Notes and Editorial Reviews
The merits of live versus studio recording of opera have been much debated. On the face of it, a recording at a concert performance ought to represent the best of both worlds: there is an audience to provoke a response from the artists, and the precious sense of a performance unfolding in its correct sequence (instead of being pasted together), while there is none of the distraction of stage noise - and in this case, happily, there is virtually no sound at all from the audience, who make their presence noticed only when a subdued ripple of laughter comes through, notably when Leporello suggests that Giovanni" lasciar Ic donne" (give up women"), and then again a little later at Leporello's antics during the cruel seduction of
Elvira. Thankfully there is no applause.
So it is with some disappointment that I have to report that I found this version of the opera quite surprisingly wanting in dramatic force. It has many virtues: it is as finely disciplined as any other SolO performance, the orchestral playing is excellent, and the rhythms are crisp, strong and tautly held. There is a sense of spaciousness to the direction that is unusual these days (the recent Mackerras recording is markedly brisker). Solti concentrates on what you might call the main line of the music, a sort of broad-brush approach rather than a careful etching out of the detail. It isn't simply a matter of (for example) the woodwind being relegated to the background, for their contribution is clear and distinct. But there is a sense in which they are, as it were, expressively subordinated. I miss, largely in consequence, the kind of response to Mozart's quicksilver changes of mood that, to my mind, add both subtlety and force to the drama and depth to the characterization as well as urgency to the events portrayed.
Solti's tempos seem to me marginally (and sometimes more than that) slower than those generally favoured today. The recitative is mostly very deliberate. Many numbers are generously paced: listen for example to "Fuggi, erudele", Anna's "Or sai chi l'onore", the trio at the beginning of Act 2 or the Act 2 sextet, which is beautifully poised but serious in feeling even when farcical comedy is taking place on the stage and in the music. But there is certainly no want of power to the big ensembles, such as the Act I finale or the visit of the statue at the end, which is formidable.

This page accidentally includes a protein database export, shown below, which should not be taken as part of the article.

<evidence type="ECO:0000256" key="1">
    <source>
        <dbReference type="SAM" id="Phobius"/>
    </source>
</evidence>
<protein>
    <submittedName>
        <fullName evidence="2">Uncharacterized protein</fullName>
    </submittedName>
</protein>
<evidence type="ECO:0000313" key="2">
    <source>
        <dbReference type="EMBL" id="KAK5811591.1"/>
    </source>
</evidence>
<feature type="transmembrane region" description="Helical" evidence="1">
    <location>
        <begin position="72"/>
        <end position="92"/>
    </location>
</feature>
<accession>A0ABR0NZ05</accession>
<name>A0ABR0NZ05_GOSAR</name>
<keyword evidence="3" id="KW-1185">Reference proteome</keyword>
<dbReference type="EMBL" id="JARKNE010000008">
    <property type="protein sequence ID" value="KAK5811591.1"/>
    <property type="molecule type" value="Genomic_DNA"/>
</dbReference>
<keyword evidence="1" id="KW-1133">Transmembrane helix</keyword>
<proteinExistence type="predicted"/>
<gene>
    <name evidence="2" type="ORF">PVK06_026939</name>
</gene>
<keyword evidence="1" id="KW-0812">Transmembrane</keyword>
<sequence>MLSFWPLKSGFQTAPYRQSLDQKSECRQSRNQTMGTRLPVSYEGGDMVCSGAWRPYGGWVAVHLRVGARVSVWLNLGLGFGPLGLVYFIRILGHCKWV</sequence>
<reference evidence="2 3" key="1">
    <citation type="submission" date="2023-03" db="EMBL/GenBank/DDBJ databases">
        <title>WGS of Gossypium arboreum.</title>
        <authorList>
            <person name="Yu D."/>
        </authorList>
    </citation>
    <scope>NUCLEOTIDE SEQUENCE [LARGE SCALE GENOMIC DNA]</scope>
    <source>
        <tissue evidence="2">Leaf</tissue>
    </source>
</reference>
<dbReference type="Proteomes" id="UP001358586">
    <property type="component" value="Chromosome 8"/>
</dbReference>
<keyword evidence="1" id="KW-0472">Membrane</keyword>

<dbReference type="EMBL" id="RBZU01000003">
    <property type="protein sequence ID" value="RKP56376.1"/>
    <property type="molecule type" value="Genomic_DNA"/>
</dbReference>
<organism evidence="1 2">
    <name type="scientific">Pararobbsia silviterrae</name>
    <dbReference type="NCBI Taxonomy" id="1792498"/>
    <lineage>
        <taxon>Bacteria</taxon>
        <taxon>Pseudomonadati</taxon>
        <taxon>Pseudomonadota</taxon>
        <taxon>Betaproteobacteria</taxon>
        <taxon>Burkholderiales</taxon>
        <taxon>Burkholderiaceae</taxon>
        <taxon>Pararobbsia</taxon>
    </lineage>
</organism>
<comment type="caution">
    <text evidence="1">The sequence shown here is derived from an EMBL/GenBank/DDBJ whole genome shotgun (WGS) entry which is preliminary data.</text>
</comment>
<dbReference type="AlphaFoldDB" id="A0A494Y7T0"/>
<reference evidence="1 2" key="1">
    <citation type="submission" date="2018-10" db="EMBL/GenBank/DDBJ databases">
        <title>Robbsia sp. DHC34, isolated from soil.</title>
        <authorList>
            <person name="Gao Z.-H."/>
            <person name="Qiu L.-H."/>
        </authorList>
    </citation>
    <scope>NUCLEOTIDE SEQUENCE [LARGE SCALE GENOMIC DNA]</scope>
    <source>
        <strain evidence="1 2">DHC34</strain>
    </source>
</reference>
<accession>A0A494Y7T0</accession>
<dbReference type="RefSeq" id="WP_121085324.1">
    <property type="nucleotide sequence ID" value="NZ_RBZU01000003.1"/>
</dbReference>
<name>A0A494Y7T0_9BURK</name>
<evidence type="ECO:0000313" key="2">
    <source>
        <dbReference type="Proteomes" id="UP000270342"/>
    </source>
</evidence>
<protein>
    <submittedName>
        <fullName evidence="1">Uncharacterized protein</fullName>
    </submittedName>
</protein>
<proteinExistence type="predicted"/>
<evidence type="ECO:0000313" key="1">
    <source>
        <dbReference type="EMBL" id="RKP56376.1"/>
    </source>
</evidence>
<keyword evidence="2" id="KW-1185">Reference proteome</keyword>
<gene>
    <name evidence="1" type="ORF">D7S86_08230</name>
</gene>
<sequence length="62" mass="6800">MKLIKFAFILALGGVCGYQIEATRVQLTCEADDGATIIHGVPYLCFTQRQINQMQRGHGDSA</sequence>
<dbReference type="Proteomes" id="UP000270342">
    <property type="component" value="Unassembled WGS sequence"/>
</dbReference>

I found Renée Fleming an impressive Anna: a big voice, but with a youthful tinge. consider able warmth and fullness of tone, and a hint of vulnerability: not the kind of Isolde voice you sometimes hear in this role. "Or sai" wants nothing in nobility; the coloratura of the final aria is well carried off but not seemingly with the comfort that derives from total security. There is some specially expressive singing from her in the Act 2 sextet. Elvira is sharply drawn by Ann Murray: a very aware. alive performance, sung with considerable intensity. There is a fine "Mi tradi". not particularly tense, but spacious, beautifully phrased, the awkward chromaticisms perfectly managed, and expansive and noble at the close. The Zerlina seems to me oddly, even misguidedly cast: Monica Groop, with her substantial, focused voice, does not for a moment sound like a country girt. The music is well enough sung, but to my mind there is not much wit or appropriate character to the performance.
Bryn Terfel, socially speaking upwardly mobile, has sung Masetto and Leporello before and now moves on to Giovanni. It is a splendidly sturdy, virile reading, large in scale, and done with enormous vitality (a truly brilliant Champagne Aria). He goes to his doom with splendid defiance. What is lacking, it seems to me, is the softer colouring that surely should be a part of Giovanni's repertory. There isn't much honey in the voice, and perhaps that is why the Serenade seems so unsuccessful: he depends excessively on gradation in volume and uses far too wide a range, from the oppressive to the almost inaudible. This seems a real miscalculation. His voice and Michele Pertusi's have just about sufficient contrast; Pertusi produces a vivacious "Madamina", with considerable depth of tone. and sings gracefully too he happily avoids the coarseness that some Leporellos allow themselves here. Herbert Lippert sings Ottavio with delicacy and softness and sensitive shading. and with hints of passion too; he is surely one of the most eloquent Mozart tenors around these days. Roberto Scaltriti provides a strong Masetto.
The opera, then, is very capably sung. If you want a direct, serious, welt-recorded performance that takes the work seriously and has a good modern east, this version demands to be considered.
-- Gramophone [10/1997]
reviewing the original release of this performance, Decca 455500
Works on This Recording
Don Giovanni, K 527 by Wolfgang Amadeus Mozart
Monica Groop (Mezzo Soprano),
Mario Luperi (Bass),
Michele Pertusi (Bass),
Ann Murray (Mezzo Soprano),
Bryn Terfel (Bass Baritone),
Renée Fleming (Soprano),
Roberto Scaltriti (Baritone),
Herbert Lippert (Tenor)
Sir Georg Solti
London Philharmonic Orchestra,
Written: 1787; Prague
Date of Recording: 10/1996
Venue: Live Royal Festival Hall, London, England
Length: 163 Minutes 16 Secs.
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